The Canadian population occurs mostly in a belt from Regina SK to Lethbridge AB and infrequently in the BC interior. It's range includes the valley of the Little Bow River. Historically the species occurred east to Winnipeg, west to Calgary and north to Dauphin, Prince Albert and Witaskiwin. The Canadian population has always been limited by the extent of grasslands. Over 75 percent of the prairies has been cultivated and much of the remaining grasslands have been altered by other human activities including but not limited to resource development. An estimated 2000 pairs occurred in Canada in 1977 with about 600 in Alberta. That fell to an estimated 1685 to 1010 pairs in 1995. There are now less than 1000 breeding pairs in Canada.

The Burrowing owl requires treeless plains free of visual obstruction. It uses burrows abandoned by ground-dwelling mammals for nesting, roosting and catching food. The owls need a mosaic of grass densities to successfully breed. The availability of burrows is essential for nesting sites, shelter from rain, wind, sun and predatory hawks. Cultivation of pastures and extermination of ground squirrels have combined the reduce the number of suitable burrows. The use of chemical pesticides have reduced insect populations, an important food source.

Extensive work has been done to reduce the impact of well-site and pipeline construction on Burrowing Owls. This has resulted in the development of guidelines for the petroleum industry that detail how to minimize the impact of activities that affect Burrowing owls and other species at risk. It is unclear if the diversity of chemical products outlined in this work were known at the time of their formulation. Guidelines are un-enforcable and solely a tool for moral suasion

Because the Burrowing owl is not under pre-existing federal jurisdiction the prohibition on damaging altering or affecting residences is only automatically in effect on federal lands on which the species occurs. SARA contains a provision to prohibit the destruction of non-federal species residences on provincial, territorial, and private lands by way of an Order by the Governor in Council (GIC) if the Minister of Environment recommends in necessary to do so [s34(2),35(2)]. Unless such an Order is made responsibility for this species remains with the Province and Territories.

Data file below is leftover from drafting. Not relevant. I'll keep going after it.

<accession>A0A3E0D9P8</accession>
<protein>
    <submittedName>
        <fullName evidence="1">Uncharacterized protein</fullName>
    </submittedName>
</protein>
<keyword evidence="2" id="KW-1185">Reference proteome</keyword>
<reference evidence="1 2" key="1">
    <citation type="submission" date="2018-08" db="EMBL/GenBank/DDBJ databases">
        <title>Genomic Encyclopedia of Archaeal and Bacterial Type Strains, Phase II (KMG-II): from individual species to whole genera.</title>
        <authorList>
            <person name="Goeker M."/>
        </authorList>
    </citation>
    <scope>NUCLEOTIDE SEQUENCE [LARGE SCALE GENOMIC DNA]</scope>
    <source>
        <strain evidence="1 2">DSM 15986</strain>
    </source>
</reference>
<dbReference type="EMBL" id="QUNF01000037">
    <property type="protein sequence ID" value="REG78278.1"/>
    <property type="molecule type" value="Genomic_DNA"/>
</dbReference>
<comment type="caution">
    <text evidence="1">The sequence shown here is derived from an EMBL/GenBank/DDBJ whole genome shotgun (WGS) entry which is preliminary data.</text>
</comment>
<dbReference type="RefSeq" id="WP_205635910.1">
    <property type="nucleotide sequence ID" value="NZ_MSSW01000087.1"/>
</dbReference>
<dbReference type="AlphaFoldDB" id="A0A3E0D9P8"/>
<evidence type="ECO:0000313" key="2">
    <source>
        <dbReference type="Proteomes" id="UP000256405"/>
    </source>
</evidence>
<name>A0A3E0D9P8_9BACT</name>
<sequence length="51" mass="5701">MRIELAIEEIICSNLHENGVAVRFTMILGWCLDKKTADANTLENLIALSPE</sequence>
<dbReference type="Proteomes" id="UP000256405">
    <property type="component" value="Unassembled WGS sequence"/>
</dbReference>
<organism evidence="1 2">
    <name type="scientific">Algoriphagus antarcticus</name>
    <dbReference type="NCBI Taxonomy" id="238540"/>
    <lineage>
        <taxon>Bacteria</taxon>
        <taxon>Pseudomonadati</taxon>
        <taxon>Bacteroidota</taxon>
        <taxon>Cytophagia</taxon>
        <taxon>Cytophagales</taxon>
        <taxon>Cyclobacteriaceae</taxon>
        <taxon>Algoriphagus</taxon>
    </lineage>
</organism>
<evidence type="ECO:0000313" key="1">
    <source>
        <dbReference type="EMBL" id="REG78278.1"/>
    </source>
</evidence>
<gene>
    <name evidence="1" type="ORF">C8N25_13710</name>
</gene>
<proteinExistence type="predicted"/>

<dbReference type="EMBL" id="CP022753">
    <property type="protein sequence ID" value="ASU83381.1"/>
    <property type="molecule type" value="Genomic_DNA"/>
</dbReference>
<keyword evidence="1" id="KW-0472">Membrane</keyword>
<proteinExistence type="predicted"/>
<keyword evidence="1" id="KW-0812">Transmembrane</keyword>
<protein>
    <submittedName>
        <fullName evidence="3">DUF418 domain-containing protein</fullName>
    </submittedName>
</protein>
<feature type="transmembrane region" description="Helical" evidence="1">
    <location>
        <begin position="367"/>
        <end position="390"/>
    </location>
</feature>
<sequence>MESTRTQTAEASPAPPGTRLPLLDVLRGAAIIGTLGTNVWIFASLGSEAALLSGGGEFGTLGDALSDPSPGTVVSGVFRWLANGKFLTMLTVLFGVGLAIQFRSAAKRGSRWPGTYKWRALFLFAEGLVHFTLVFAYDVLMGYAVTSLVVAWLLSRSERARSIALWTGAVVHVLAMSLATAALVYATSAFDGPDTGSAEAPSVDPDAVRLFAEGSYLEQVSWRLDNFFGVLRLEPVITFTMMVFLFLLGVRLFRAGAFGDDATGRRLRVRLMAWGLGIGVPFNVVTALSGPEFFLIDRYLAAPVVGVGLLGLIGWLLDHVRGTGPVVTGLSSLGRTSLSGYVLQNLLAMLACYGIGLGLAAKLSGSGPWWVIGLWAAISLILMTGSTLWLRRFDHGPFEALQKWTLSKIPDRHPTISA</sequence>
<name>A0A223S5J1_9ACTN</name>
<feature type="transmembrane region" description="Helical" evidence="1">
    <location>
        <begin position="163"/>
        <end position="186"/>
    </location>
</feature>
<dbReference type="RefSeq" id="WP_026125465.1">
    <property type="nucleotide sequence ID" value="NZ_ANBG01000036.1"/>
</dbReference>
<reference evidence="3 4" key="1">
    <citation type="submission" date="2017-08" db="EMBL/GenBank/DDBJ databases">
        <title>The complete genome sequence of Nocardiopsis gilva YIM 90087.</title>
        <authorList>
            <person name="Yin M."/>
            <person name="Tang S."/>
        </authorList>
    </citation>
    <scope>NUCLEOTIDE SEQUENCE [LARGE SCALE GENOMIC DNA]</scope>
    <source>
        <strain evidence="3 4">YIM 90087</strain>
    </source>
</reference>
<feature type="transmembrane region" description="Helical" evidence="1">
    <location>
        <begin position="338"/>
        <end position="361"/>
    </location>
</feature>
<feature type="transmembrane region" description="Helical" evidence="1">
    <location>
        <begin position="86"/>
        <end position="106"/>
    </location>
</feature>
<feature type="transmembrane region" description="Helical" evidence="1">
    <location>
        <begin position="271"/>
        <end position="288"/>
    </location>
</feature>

The COSEWIC Candidate List contains species which have not yet been assessed but have been identified as potentially at risk. It is in three groups. Group one contains species of highest priority for assessment by COSEWIC and includes species that are believed at high risk of extirpation in Canada. Groups 2 and 3 contain species with progressively lower priority for assessment.

The Candidate list of Alberta fishes includes the Pygmy Whitefish Prosopium coulterii, in the first group of high priority candidates. In the second group the Brassy Minnow Hybognathus hankinsonii, the River Shiner Notropis blennius, the Stonecat Noturus flavus, the Northern Redbelly Dace Phoxinus eos, and the Lake Trout, Salvelinus namaycush . The Lake Trout is recognized as being in particular peril in Alberta. Low priority candidates include the Arctic Grayling Thymallus arcticus (Beringian, Nahanni and Missouri forms) paradoxically indicated to be in particular peril in Alberta.